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State Attorney responds to criticism of SWAT raid

Statement from Brian Kramer, State Attorney for the Eighth Judicial Circuit of Florida

I recently read the opinion piece written by the Gainesville Sun Editorial Board entitled “Answers needed on SWAT raid of real estate office” dated July 8, 2021. It seems there are matters addressed within the piece that require clarification as they are founded in a lack of understanding of the criminal justice system and the State Attorney’s Office’s role within it.

“. . . [T]he State Attorney’s Office need[s] to provide answers about what led to the raid and why these tactics were used,” is a statement predicated on an inaccurate belief that we participate in any aspect of the execution of a search warrant. We absolutely do not. Every search warrant application must set out the probable cause that supports the court’s issuance of that warrant. The role of the State Attorney in the 8th Judicial Circuit is to review the warrant to determine if (1) it is supported by probable cause, (2) it is correct in its format, and (3) it meets the legal requirements for the necessary specificity of the place to be searched and the items to be seized. The State Attorney has no authority to participate in the planning or execution of the search warrant.

There is good reason for this. While I and my Assistant State Attorneys are law enforcement officers, we are not trained or experienced in street level strategy, tactics, or safety procedures necessary for the safe, proper, and lawful execution of a search warrant. This is the sole and exclusive duty of sworn Law Enforcement Officers, such as the Sheriff, his deputies, and the police.

I have heard the concerns surrounding this event, and I am sympathetic to them. I have also heard from many law enforcement officers about the dangers associated with the execution of warrants. I support our local Sheriffs and Police Chiefs’ efforts to lawfully and safely execute the warrants of our courts. It is not for me to decide, or comment, on the appropriateness of the methodologies utilized in the execution of this warrant.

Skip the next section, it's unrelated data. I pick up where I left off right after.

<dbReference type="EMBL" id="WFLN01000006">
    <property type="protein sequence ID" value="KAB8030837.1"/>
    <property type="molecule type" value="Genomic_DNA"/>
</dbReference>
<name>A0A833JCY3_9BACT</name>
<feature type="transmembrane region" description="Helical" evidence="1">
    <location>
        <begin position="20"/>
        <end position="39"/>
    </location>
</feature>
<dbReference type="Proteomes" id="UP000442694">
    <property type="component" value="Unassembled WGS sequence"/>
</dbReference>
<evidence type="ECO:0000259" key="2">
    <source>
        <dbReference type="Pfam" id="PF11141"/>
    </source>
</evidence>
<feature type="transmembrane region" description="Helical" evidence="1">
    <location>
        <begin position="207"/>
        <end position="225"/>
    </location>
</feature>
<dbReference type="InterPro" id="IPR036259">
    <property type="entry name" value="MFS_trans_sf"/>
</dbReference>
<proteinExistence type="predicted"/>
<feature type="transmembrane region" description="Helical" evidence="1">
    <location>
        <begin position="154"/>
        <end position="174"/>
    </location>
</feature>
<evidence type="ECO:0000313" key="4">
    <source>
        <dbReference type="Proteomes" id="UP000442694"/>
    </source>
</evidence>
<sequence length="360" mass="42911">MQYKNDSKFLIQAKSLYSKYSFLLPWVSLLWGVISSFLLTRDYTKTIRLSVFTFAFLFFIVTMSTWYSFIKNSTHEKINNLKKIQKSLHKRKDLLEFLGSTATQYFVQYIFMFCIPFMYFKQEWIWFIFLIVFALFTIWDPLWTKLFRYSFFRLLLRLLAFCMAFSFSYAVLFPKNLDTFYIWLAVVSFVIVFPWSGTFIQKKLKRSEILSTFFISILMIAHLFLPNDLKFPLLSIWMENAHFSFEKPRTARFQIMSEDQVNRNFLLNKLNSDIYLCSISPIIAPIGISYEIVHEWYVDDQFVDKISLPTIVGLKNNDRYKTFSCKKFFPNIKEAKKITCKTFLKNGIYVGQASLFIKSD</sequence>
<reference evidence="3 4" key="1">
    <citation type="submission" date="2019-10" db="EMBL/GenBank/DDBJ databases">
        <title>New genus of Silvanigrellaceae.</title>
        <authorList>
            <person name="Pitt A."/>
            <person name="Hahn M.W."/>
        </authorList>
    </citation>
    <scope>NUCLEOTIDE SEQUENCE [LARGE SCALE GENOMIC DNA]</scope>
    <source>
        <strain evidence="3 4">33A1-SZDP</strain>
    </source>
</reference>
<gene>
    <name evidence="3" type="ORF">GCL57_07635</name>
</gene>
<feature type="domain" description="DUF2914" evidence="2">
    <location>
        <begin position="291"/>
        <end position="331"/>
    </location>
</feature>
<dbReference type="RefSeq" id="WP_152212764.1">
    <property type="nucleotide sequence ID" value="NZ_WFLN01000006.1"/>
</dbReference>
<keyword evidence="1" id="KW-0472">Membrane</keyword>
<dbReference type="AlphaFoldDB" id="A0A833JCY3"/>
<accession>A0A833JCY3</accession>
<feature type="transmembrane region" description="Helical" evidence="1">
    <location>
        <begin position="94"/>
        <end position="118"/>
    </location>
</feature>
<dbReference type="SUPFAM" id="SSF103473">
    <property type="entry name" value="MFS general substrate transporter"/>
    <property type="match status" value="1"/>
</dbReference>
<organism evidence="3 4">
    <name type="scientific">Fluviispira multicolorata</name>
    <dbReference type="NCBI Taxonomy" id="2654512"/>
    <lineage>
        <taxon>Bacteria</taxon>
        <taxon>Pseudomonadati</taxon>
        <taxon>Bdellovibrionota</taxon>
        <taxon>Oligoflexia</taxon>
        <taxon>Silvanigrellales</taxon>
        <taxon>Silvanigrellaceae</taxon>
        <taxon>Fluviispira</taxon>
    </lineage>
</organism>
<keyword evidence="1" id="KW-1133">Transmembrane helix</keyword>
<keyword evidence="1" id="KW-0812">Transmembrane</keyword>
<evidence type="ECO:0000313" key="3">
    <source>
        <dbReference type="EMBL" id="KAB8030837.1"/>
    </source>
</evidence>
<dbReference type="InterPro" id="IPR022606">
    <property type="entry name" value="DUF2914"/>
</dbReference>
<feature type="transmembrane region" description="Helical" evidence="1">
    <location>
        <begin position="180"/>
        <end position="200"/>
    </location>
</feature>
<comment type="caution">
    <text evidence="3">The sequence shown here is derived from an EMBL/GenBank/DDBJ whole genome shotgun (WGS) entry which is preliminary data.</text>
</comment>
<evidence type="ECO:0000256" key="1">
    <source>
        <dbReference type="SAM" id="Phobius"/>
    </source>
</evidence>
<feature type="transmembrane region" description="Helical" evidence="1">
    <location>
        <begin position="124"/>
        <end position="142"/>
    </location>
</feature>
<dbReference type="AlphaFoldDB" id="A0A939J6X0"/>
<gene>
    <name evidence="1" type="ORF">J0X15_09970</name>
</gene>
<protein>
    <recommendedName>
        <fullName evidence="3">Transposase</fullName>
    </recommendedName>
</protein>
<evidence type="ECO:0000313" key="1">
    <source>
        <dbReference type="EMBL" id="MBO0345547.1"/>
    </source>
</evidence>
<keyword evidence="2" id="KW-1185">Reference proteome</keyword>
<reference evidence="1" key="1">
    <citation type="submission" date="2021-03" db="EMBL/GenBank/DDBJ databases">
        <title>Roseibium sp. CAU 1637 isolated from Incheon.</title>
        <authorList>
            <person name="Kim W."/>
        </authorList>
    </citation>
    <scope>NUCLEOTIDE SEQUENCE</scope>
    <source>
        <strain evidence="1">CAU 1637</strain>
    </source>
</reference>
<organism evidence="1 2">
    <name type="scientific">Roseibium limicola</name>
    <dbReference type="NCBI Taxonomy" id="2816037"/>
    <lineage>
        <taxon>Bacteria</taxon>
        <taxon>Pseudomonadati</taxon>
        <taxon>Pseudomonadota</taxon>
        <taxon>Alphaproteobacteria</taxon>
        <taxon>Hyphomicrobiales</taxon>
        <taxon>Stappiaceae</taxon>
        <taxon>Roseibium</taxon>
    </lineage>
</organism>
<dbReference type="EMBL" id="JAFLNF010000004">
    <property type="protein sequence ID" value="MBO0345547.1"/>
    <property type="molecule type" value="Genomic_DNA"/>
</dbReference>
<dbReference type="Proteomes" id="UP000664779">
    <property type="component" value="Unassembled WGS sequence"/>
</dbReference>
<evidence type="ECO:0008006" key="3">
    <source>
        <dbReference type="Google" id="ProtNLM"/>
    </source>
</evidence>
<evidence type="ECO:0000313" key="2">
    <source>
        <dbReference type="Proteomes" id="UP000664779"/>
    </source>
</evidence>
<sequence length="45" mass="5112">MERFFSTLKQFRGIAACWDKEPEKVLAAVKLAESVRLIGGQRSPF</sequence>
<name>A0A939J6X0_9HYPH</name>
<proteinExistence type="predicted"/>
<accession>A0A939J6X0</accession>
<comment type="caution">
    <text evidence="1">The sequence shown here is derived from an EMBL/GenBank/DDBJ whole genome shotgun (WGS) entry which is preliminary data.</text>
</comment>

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“… [T]he local State Attorney’s Office has in the past been reluctant to get involved in white-collar crimes, …” is also inaccurate. The truth of this matter is the State Attorney’s Office has consistently prosecuted white-collar crime as frequently as many other types of crime. Since taking office, I have made certain types of white-collar crime, specifically exploitation of the elderly, a prosecutorial priority.

Where we can agree is that white collar crime is under-detected, under-reported, under-investigated and, therefore, under-prosecuted compared to more familiar criminal activity. When the Gainesville Sun originally reported on the matter of the execution of this search warrant, the reporter expressed this opinion to our Public Information Officer. He refuted it and reminded the reporter that The Sun has covered many high-profile cases of white-collar crime that the State Attorney’s Office has successfully prosecuted.

It is fundamentally unfair to everyone involved–suspects, victims, law enforcement, and prosecutor–to try an investigation in the media. The Sun and its readers should be aware that Florida Law [119.071(2)(c)1, Fl. Stat. (2021)] and the rules regulating the Florida Bar [Rule 4-3.6(a)] require that law enforcement officers and prosecutors refrain from disclosing information on pending criminal investigations. Yet, the Sun has repeatedly called for, or published calls for, law enforcement and prosecutors to speak out and explain our actions in a pending case. Trying cases in the media, this case or any other, is not the role of the State Attorney’s Office or the Police Department.

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